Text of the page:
Biases, unconscious or otherwise, never affect reviews, awards or by extension, careers. Like philosophers, scientists, politicians and supreme court judges, writers like myself live in a bias-free world.

For example, shortly after the fallout from one of my blog posts managed to inspire the headline ‘TARA MOSS VS THE ARTS CRITIC’ (The Hoopla, Oct 2011) one of my novels was reviewed by the very same arts critic – a man named Cameron Woodhead (see above) who had never previously, to my knowledge, read or reviewed any of my work. Naturally, the review, unflattering though it was, could only be described as unbiased. After 9 novels and 13 years in publishing I have seen many bad reviews of my work, in a number of languages. I know what bad reviews look like. (Mixed reviews and good ones, too, thankfully). That this particular reviewer, Mr Woodhead, spent part of another author’s book review, on the same page, comparing its terrible qualities to my inadequate command of the written word was purely business as usual.

The review came out after a blog post of mine where I foolishly posted some of the aforementioned stats and asked if we were all (men and women alike) perhaps giving some kind of subconscious preference to male writers. And if so, why? Then, in the words of Jane Sullivan at the Sydney Morning Herald, ‘Back came a message from [arts critic] Cameron Woodhead: “I don’t mean to rain on your parade but this is the kind of privileged whining that annoys the crap out of me,” he wrote.’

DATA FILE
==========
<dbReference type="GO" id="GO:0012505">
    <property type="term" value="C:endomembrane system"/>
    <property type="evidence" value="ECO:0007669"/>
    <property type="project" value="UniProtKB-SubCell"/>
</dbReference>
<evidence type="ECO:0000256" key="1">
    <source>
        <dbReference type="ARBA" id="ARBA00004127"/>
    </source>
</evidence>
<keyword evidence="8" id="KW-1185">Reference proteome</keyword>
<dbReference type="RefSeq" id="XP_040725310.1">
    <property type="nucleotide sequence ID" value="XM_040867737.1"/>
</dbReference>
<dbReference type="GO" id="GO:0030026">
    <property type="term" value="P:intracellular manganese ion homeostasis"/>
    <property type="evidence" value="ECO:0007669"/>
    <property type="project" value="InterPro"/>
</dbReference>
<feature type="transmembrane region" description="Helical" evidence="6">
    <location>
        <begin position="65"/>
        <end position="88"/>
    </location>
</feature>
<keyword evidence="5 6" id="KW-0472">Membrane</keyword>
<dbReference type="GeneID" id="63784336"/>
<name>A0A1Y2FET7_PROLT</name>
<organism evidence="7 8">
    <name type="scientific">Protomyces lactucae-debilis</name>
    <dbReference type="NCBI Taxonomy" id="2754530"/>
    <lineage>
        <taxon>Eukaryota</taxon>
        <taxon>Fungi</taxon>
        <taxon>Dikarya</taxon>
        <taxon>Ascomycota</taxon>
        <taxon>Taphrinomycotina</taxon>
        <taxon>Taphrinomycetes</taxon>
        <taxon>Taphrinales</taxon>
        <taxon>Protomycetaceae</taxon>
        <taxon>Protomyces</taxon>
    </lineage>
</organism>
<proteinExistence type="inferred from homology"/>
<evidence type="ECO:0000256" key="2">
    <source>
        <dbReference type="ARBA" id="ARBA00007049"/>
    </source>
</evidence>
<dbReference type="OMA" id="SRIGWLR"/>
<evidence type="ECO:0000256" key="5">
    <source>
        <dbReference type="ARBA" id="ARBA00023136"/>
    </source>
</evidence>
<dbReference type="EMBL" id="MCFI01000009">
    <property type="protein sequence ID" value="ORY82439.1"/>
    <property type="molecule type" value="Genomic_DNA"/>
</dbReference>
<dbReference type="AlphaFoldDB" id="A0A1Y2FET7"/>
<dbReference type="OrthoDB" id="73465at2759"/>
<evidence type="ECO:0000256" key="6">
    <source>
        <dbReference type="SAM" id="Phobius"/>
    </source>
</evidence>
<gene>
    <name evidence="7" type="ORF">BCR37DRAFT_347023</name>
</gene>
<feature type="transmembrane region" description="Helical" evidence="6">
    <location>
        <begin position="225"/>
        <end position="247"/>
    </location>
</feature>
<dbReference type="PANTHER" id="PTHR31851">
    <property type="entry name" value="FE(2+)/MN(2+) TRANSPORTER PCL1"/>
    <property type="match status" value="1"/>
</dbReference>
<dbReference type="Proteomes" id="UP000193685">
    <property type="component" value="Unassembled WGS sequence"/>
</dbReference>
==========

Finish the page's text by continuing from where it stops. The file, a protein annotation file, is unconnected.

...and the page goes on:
‘Oh-oh. And on he went and on Tara Moss went and on went a whole host of other passionate readers.’ (SMH, Jan 2012.) And ‘…it was on for young and old. There were dozens, if not hundreds, of comments’ (The Stella Prize, Oct 2011) but this ‘blog stoush’ between Cameron Woodhead and myself wasn’t, you know, a thing. (Well, The Age, SMH, Crikey, The Hoopla, The Stella Prize, The Nose, Mamamia, Sisters In Crime, Bookseller and Publisher and various other industry professionals thought it was. Woodhead’s term ‘privileged whining’ was bandied around a bit and the incident even started something called the Australian Women Writers Challenge.) So the same critic was, I’m sure, the most eligible and unbiased reviewer available to review my novel The Spider Goddess a couple of months after the incident. And though his actions were described as ‘trolling antics, sniping back to further comments made by Moss, claiming she had invented things he’d said like a child’ (Crikey, Oct 2011) and he had been ‘raked over the coals after commenting on a blog post by crime writer Tara Moss’ (The Nose, June 2012) he was, I’m sure, again the best and most unbiased critic available at Fairfax to review Assassin this weekend, where he spent approximately half of the available word count discussing a different book.

Perhaps, having never reviewed any of my work before, our rather public disagreement ignited a genuine, unbiased interest in every novel I have published since. After all, only a day after the blog stoush he did tweet:  ‘I await your next novel with interest. I mean that.’

He meant it, obviously.